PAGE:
The other problem with the mass-shootings-every day crowd is that they rely on aggregate news reports and not centralized research sources. This wouldn’t be such a disingenuous critique by gun advocates if the NRA hadn’t spent so much effort preventing reliable statistics from existing.

In 1995, the CDC spent $2.6 Million on gun research. The NRA accused the CDC of advocating for gun control and in 1996 the $2.6 Million was removed from the CDC’s funding by a Republican congressman. It was only restored after the following provision was added to the CDC appropriations bill:

None of the funds made available for injury prevention and control at the Centers for Disease Control and Prevention may be used to advocate or promote gun control.

While the provision did not technically outlaw research, it created a model that predicated funding on how the resulting data would be used. The CDC got the message and there were practically no studies done on firearms, gun deaths, or injury preventions until 2013 when President Obama ordered them to resume it. They have yet to do so for fear of Congressional retribution. The National Institute of Justice (an arm of the Department of Justice) averaged over 5 gun studies a year in the early 90’s but from 2009 to 2013 conducted none.

Almost every year, groups of scientists and doctors signed letters calling on the CDC to resume research on effective ways to reduce gun violence. One of the signees, a criminology professor at the University of Pennsylvania, stated that he could “see no upside to ignorance.” The NRA contends that the Center for Disease Control should not handle firearms statistics lest gun ownership be equated to a “disease.” Let’s just say that the same CDC department studies motor vehicle safety and the NRA has not yet expressed concern that the Federal government will ban or confiscate anyone’s Ford Focus.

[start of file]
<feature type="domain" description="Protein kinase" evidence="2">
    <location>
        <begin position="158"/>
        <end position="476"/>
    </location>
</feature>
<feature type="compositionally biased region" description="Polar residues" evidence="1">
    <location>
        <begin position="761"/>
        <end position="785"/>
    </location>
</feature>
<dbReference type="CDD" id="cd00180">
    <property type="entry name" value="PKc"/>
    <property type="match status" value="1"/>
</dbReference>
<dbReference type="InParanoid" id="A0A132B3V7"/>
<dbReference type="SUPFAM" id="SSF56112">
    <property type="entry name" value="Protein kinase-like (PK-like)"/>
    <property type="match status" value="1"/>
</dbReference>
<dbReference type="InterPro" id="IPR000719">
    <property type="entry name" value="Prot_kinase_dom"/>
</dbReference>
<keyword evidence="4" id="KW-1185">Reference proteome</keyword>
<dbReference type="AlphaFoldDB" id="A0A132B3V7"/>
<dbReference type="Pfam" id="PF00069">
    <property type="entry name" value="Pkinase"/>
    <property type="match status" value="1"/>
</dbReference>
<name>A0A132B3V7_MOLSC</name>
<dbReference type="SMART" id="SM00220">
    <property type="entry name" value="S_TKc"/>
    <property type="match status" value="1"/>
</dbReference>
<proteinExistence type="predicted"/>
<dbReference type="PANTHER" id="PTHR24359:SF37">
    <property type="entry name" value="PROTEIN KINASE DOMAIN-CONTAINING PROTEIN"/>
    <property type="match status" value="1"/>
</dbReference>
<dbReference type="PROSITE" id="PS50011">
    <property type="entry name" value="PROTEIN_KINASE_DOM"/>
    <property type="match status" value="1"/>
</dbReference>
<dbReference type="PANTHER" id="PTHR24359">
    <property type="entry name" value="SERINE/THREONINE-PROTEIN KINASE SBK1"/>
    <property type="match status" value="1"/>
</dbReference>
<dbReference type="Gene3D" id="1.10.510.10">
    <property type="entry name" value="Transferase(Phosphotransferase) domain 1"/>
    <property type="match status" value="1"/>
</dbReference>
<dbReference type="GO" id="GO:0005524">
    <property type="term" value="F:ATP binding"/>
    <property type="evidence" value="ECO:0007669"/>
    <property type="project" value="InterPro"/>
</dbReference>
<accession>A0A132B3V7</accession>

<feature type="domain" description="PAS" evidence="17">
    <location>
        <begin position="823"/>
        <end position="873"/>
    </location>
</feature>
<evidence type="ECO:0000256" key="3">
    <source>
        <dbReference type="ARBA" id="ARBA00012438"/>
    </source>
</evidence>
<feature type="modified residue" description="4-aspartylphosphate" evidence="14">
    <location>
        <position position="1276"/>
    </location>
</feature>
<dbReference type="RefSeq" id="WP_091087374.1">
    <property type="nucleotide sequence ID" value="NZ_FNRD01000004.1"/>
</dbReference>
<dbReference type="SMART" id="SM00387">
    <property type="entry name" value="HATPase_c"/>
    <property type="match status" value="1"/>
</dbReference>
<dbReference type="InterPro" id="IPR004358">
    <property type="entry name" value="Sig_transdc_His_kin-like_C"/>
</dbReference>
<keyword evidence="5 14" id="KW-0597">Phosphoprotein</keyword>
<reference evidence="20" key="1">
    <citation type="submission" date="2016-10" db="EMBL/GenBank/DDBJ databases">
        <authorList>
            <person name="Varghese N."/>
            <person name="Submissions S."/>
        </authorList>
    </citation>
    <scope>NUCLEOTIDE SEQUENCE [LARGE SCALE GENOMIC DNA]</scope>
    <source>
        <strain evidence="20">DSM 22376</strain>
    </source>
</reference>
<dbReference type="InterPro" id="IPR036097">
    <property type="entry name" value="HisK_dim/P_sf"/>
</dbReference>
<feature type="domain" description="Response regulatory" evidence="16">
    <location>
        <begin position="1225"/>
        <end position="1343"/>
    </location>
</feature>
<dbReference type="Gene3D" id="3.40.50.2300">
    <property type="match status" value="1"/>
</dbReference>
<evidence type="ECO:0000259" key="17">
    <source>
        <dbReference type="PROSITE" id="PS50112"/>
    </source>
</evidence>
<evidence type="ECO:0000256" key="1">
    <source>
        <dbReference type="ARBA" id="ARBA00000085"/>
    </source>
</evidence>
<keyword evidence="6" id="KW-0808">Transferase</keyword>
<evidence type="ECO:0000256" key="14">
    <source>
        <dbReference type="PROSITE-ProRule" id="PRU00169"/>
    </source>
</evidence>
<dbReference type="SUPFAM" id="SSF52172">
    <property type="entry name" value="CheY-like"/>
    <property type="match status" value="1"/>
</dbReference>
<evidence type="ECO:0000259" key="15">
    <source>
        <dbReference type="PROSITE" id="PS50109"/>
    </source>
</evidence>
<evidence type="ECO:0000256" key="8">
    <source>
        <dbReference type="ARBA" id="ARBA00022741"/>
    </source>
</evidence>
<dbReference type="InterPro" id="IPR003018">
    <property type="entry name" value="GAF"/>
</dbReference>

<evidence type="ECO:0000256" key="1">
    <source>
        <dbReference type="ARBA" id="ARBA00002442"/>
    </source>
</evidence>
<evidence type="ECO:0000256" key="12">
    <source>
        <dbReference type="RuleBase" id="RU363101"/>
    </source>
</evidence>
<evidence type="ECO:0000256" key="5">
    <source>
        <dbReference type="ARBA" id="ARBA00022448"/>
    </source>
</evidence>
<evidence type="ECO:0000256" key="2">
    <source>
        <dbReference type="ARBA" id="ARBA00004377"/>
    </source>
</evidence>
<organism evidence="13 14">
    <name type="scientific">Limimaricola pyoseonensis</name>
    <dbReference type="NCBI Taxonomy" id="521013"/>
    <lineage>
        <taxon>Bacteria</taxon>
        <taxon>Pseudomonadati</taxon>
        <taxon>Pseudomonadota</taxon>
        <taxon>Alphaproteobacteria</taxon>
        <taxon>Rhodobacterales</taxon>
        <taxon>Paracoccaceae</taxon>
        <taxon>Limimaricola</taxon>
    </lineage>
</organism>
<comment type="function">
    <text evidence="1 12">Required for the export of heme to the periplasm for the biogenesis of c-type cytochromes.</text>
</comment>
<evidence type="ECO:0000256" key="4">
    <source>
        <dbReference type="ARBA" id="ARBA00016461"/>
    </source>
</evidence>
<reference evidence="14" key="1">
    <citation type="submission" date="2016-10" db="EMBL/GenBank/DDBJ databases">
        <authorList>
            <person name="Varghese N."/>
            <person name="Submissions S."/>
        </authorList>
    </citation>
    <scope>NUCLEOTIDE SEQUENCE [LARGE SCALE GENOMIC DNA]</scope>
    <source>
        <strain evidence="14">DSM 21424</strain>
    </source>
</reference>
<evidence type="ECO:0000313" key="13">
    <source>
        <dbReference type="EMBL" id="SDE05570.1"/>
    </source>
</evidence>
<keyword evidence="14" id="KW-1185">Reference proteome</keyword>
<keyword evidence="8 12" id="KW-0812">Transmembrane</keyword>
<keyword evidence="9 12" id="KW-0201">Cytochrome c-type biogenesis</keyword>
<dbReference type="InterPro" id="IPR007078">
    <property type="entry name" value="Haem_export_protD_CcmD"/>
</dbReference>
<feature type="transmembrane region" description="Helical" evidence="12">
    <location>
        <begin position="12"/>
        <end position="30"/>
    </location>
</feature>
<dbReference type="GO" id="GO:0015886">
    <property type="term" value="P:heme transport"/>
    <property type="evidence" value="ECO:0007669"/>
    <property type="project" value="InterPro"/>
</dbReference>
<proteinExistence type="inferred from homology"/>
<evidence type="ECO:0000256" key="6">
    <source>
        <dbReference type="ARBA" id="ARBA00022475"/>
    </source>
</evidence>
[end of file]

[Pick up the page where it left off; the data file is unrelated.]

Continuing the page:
Gun control advocates are wrong when they indicate that gun deaths are skyrocketing or that no other industrialized nation experiences mass shootings. Guns do not make people violent, but they are the weapon of choice for violent people. They can also be used by law-abiding citizens for sport or protection.

We also have a second amendment that, like all of The Constitution is open to interpretation.

A well regulated Militia, being necessary to the security of a free State, the right of the people to keep and bear Arms, shall not be infringed.

Some interpret this as being two mutually exclusive ideas: A well regulated Militia is necessary for the security of a free state. In addition to militia-members, the right of [anyone] to keep and bear arms [for any reason they wish] shall not be infringed.

Others would see the first half of a sentence as a qualifier for the second. Since a well-regulated militia is necessary to the security of a free state [the right of militia members specifically to keep and bear firearms] shall not be infringed.

Bottom Line: Residents of Great Brittan and Australia are far less likely to be murdered in general and murdered by guns specifically. This solidly refutes the idea that more guns among citizens = less homicide. However, removing guns from a population does not remove anger, hatred, or violence. It simply limits the expression of those emotions to less advanced weaponry.


Regardless of how you feel about gun rights, we need standardized nationwide data on gun safety and gun deaths before we make any decisions on regulation. If the NRA truly believes that a wide interpretation of the Second Amendment keeps law-abiding citizens safer, then they should have no reason to fear the data such studies would produce or spend millions lobbying against the CDC’s ability to compile it.



                 Politifact mass shooting statistics